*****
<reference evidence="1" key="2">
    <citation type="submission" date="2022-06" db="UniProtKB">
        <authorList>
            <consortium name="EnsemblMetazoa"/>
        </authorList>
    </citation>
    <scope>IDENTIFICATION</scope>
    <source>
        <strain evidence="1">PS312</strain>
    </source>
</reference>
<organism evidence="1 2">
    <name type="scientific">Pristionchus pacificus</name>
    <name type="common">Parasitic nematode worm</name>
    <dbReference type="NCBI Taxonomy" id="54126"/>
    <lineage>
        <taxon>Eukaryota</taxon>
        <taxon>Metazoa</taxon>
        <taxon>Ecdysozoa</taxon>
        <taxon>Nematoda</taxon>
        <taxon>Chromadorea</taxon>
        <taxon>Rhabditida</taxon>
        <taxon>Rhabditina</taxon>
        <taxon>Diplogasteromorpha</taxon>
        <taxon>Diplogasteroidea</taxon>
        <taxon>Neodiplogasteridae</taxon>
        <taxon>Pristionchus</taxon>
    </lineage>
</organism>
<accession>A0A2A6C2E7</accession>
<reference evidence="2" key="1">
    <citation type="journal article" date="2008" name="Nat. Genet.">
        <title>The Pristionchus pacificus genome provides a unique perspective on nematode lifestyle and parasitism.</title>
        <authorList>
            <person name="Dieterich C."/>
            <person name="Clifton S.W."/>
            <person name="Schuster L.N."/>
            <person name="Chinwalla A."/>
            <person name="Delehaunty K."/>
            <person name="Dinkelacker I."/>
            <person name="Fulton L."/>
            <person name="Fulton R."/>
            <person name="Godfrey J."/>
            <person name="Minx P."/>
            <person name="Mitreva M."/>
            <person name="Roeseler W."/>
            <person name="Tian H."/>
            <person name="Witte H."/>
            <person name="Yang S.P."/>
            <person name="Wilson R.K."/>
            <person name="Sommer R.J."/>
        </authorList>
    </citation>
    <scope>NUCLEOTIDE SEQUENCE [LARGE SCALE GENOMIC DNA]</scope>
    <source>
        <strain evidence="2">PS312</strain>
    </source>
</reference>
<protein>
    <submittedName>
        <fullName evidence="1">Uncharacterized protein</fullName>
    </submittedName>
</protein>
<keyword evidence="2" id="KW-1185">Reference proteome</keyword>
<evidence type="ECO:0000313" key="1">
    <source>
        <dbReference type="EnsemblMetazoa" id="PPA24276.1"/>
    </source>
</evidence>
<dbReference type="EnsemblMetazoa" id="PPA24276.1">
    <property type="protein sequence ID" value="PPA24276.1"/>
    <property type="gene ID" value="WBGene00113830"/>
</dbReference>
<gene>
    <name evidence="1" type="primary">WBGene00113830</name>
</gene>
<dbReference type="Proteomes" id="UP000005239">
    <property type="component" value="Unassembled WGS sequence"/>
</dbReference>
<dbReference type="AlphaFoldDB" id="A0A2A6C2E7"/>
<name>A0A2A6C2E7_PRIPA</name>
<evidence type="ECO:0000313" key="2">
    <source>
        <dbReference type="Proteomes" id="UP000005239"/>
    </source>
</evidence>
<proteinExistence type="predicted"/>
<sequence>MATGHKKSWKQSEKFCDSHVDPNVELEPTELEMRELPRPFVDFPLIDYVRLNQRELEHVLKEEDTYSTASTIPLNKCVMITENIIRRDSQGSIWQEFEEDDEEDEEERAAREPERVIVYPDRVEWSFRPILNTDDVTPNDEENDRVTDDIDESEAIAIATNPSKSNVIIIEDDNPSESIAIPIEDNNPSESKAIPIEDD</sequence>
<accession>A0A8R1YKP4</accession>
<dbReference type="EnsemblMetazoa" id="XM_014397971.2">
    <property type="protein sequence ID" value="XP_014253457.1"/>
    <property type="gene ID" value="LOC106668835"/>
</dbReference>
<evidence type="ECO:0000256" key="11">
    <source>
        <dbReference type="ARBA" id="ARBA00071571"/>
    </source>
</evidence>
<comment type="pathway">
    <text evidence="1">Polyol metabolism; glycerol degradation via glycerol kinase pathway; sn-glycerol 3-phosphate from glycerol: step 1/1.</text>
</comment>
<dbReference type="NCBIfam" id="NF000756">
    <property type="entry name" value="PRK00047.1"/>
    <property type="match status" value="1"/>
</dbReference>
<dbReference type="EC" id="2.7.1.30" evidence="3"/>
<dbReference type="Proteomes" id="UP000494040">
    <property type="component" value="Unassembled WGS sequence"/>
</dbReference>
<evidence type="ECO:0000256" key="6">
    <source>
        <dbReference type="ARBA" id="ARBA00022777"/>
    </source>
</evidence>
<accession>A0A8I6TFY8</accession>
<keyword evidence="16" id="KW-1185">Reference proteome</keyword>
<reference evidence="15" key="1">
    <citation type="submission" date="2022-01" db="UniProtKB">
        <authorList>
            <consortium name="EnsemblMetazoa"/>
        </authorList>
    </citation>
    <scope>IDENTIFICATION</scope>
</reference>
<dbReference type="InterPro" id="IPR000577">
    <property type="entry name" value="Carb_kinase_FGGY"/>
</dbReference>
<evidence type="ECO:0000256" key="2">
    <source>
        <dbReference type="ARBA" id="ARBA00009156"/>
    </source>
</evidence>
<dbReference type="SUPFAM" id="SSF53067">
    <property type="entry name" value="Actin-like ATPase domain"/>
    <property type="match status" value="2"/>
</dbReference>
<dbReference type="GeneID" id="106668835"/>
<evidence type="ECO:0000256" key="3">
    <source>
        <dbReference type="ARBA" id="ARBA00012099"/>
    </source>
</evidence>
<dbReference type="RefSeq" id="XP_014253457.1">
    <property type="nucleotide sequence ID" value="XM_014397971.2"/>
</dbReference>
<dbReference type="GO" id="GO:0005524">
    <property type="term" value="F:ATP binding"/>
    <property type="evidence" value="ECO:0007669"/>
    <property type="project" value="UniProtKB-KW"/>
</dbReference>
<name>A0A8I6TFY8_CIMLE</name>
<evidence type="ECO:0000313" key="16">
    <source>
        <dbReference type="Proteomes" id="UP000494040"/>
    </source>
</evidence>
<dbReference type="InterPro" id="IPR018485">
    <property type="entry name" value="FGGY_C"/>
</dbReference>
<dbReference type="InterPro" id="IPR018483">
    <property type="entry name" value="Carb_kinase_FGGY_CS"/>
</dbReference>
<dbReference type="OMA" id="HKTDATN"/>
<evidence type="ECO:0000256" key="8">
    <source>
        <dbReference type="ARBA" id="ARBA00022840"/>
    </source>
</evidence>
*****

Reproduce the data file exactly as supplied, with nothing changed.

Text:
<reference evidence="1" key="2">
    <citation type="submission" date="2022-06" db="UniProtKB">
        <authorList>
            <consortium name="EnsemblMetazoa"/>
        </authorList>
    </citation>
    <scope>IDENTIFICATION</scope>
    <source>
        <strain evidence="1">PS312</strain>
    </source>
</reference>
<organism evidence="1 2">
    <name type="scientific">Pristionchus pacificus</name>
    <name type="common">Parasitic nematode worm</name>
    <dbReference type="NCBI Taxonomy" id="54126"/>
    <lineage>
        <taxon>Eukaryota</taxon>
        <taxon>Metazoa</taxon>
        <taxon>Ecdysozoa</taxon>
        <taxon>Nematoda</taxon>
        <taxon>Chromadorea</taxon>
        <taxon>Rhabditida</taxon>
        <taxon>Rhabditina</taxon>
        <taxon>Diplogasteromorpha</taxon>
        <taxon>Diplogasteroidea</taxon>
        <taxon>Neodiplogasteridae</taxon>
        <taxon>Pristionchus</taxon>
    </lineage>
</organism>
<accession>A0A2A6C2E7</accession>
<reference evidence="2" key="1">
    <citation type="journal article" date="2008" name="Nat. Genet.">
        <title>The Pristionchus pacificus genome provides a unique perspective on nematode lifestyle and parasitism.</title>
        <authorList>
            <person name="Dieterich C."/>
            <person name="Clifton S.W."/>
            <person name="Schuster L.N."/>
            <person name="Chinwalla A."/>
            <person name="Delehaunty K."/>
            <person name="Dinkelacker I."/>
            <person name="Fulton L."/>
            <person name="Fulton R."/>
            <person name="Godfrey J."/>
            <person name="Minx P."/>
            <person name="Mitreva M."/>
            <person name="Roeseler W."/>
            <person name="Tian H."/>
            <person name="Witte H."/>
            <person name="Yang S.P."/>
            <person name="Wilson R.K."/>
            <person name="Sommer R.J."/>
        </authorList>
    </citation>
    <scope>NUCLEOTIDE SEQUENCE [LARGE SCALE GENOMIC DNA]</scope>
    <source>
        <strain evidence="2">PS312</strain>
    </source>
</reference>
<protein>
    <submittedName>
        <fullName evidence="1">Uncharacterized protein</fullName>
    </submittedName>
</protein>
<keyword evidence="2" id="KW-1185">Reference proteome</keyword>
<evidence type="ECO:0000313" key="1">
    <source>
        <dbReference type="EnsemblMetazoa" id="PPA24276.1"/>
    </source>
</evidence>
<dbReference type="EnsemblMetazoa" id="PPA24276.1">
    <property type="protein sequence ID" value="PPA24276.1"/>
    <property type="gene ID" value="WBGene00113830"/>
</dbReference>
<gene>
    <name evidence="1" type="primary">WBGene00113830</name>
</gene>
<dbReference type="Proteomes" id="UP000005239">
    <property type="component" value="Unassembled WGS sequence"/>
</dbReference>
<dbReference type="AlphaFoldDB" id="A0A2A6C2E7"/>
<name>A0A2A6C2E7_PRIPA</name>
<evidence type="ECO:0000313" key="2">
    <source>
        <dbReference type="Proteomes" id="UP000005239"/>
    </source>
</evidence>
<proteinExistence type="predicted"/>
<sequence>MATGHKKSWKQSEKFCDSHVDPNVELEPTELEMRELPRPFVDFPLIDYVRLNQRELEHVLKEEDTYSTASTIPLNKCVMITENIIRRDSQGSIWQEFEEDDEEDEEERAAREPERVIVYPDRVEWSFRPILNTDDVTPNDEENDRVTDDIDESEAIAIATNPSKSNVIIIEDDNPSESIAIPIEDNNPSESKAIPIEDD</sequence>
<accession>A0A8R1YKP4</accession>
<dbReference type="EnsemblMetazoa" id="XM_014397971.2">
    <property type="protein sequence ID" value="XP_014253457.1"/>
    <property type="gene ID" value="LOC106668835"/>
</dbReference>
<evidence type="ECO:0000256" key="11">
    <source>
        <dbReference type="ARBA" id="ARBA00071571"/>
    </source>
</evidence>
<comment type="pathway">
    <text evidence="1">Polyol metabolism; glycerol degradation via glycerol kinase pathway; sn-glycerol 3-phosphate from glycerol: step 1/1.</text>
</comment>
<dbReference type="NCBIfam" id="NF000756">
    <property type="entry name" value="PRK00047.1"/>
    <property type="match status" value="1"/>
</dbReference>
<dbReference type="EC" id="2.7.1.30" evidence="3"/>
<dbReference type="Proteomes" id="UP000494040">
    <property type="component" value="Unassembled WGS sequence"/>
</dbReference>
<evidence type="ECO:0000256" key="6">
    <source>
        <dbReference type="ARBA" id="ARBA00022777"/>
    </source>
</evidence>
<accession>A0A8I6TFY8</accession>
<keyword evidence="16" id="KW-1185">Reference proteome</keyword>
<reference evidence="15" key="1">
    <citation type="submission" date="2022-01" db="UniProtKB">
        <authorList>
            <consortium name="EnsemblMetazoa"/>
        </authorList>
    </citation>
    <scope>IDENTIFICATION</scope>
</reference>
<dbReference type="InterPro" id="IPR000577">
    <property type="entry name" value="Carb_kinase_FGGY"/>
</dbReference>
<evidence type="ECO:0000256" key="2">
    <source>
        <dbReference type="ARBA" id="ARBA00009156"/>
    </source>
</evidence>
<dbReference type="SUPFAM" id="SSF53067">
    <property type="entry name" value="Actin-like ATPase domain"/>
    <property type="match status" value="2"/>
</dbReference>
<dbReference type="GeneID" id="106668835"/>
<evidence type="ECO:0000256" key="3">
    <source>
        <dbReference type="ARBA" id="ARBA00012099"/>
    </source>
</evidence>
<dbReference type="RefSeq" id="XP_014253457.1">
    <property type="nucleotide sequence ID" value="XM_014397971.2"/>
</dbReference>
<dbReference type="GO" id="GO:0005524">
    <property type="term" value="F:ATP binding"/>
    <property type="evidence" value="ECO:0007669"/>
    <property type="project" value="UniProtKB-KW"/>
</dbReference>
<name>A0A8I6TFY8_CIMLE</name>
<evidence type="ECO:0000313" key="16">
    <source>
        <dbReference type="Proteomes" id="UP000494040"/>
    </source>
</evidence>
<dbReference type="InterPro" id="IPR018485">
    <property type="entry name" value="FGGY_C"/>
</dbReference>
<dbReference type="InterPro" id="IPR018483">
    <property type="entry name" value="Carb_kinase_FGGY_CS"/>
</dbReference>
<dbReference type="OMA" id="HKTDATN"/>
<evidence type="ECO:0000256" key="8">
    <source>
        <dbReference type="ARBA" id="ARBA00022840"/>
    </source>
</evidence>